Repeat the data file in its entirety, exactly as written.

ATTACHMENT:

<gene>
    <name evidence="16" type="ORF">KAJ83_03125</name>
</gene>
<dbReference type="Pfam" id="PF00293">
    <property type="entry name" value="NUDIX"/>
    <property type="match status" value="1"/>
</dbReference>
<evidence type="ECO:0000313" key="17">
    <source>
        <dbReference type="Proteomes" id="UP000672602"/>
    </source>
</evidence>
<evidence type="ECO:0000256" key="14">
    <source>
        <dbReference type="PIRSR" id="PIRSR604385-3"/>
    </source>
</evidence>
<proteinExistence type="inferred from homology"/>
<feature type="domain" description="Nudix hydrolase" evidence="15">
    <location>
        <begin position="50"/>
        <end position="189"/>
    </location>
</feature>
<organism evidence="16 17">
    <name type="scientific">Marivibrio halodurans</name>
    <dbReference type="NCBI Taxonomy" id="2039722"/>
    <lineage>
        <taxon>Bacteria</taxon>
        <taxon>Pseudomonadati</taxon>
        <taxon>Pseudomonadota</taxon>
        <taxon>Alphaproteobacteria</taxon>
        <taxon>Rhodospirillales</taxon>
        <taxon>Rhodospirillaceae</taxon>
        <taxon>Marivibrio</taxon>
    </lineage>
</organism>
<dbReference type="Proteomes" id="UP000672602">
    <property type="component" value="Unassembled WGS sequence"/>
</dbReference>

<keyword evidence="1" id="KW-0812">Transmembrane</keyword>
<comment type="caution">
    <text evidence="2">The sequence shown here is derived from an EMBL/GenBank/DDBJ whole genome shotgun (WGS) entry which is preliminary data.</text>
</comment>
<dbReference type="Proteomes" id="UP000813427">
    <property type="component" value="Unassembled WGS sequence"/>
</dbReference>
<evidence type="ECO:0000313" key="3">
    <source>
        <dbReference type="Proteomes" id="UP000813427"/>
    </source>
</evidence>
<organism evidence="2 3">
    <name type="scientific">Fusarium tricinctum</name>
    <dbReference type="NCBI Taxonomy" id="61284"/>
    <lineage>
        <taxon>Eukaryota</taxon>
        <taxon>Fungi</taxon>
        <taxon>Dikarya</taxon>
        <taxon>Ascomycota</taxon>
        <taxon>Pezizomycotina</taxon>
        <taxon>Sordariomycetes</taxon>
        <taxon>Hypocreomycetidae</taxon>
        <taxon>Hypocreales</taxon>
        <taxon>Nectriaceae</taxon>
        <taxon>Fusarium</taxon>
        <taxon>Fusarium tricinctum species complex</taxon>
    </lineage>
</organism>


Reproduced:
<gene>
    <name evidence="16" type="ORF">KAJ83_03125</name>
</gene>
<dbReference type="Pfam" id="PF00293">
    <property type="entry name" value="NUDIX"/>
    <property type="match status" value="1"/>
</dbReference>
<evidence type="ECO:0000313" key="17">
    <source>
        <dbReference type="Proteomes" id="UP000672602"/>
    </source>
</evidence>
<evidence type="ECO:0000256" key="14">
    <source>
        <dbReference type="PIRSR" id="PIRSR604385-3"/>
    </source>
</evidence>
<proteinExistence type="inferred from homology"/>
<feature type="domain" description="Nudix hydrolase" evidence="15">
    <location>
        <begin position="50"/>
        <end position="189"/>
    </location>
</feature>
<organism evidence="16 17">
    <name type="scientific">Marivibrio halodurans</name>
    <dbReference type="NCBI Taxonomy" id="2039722"/>
    <lineage>
        <taxon>Bacteria</taxon>
        <taxon>Pseudomonadati</taxon>
        <taxon>Pseudomonadota</taxon>
        <taxon>Alphaproteobacteria</taxon>
        <taxon>Rhodospirillales</taxon>
        <taxon>Rhodospirillaceae</taxon>
        <taxon>Marivibrio</taxon>
    </lineage>
</organism>
<dbReference type="Proteomes" id="UP000672602">
    <property type="component" value="Unassembled WGS sequence"/>
</dbReference>

<keyword evidence="1" id="KW-0812">Transmembrane</keyword>
<comment type="caution">
    <text evidence="2">The sequence shown here is derived from an EMBL/GenBank/DDBJ whole genome shotgun (WGS) entry which is preliminary data.</text>
</comment>
<dbReference type="Proteomes" id="UP000813427">
    <property type="component" value="Unassembled WGS sequence"/>
</dbReference>
<evidence type="ECO:0000313" key="3">
    <source>
        <dbReference type="Proteomes" id="UP000813427"/>
    </source>
</evidence>
<organism evidence="2 3">
    <name type="scientific">Fusarium tricinctum</name>
    <dbReference type="NCBI Taxonomy" id="61284"/>
    <lineage>
        <taxon>Eukaryota</taxon>
        <taxon>Fungi</taxon>
        <taxon>Dikarya</taxon>
        <taxon>Ascomycota</taxon>
        <taxon>Pezizomycotina</taxon>
        <taxon>Sordariomycetes</taxon>
        <taxon>Hypocreomycetidae</taxon>
        <taxon>Hypocreales</taxon>
        <taxon>Nectriaceae</taxon>
        <taxon>Fusarium</taxon>
        <taxon>Fusarium tricinctum species complex</taxon>
    </lineage>
</organism>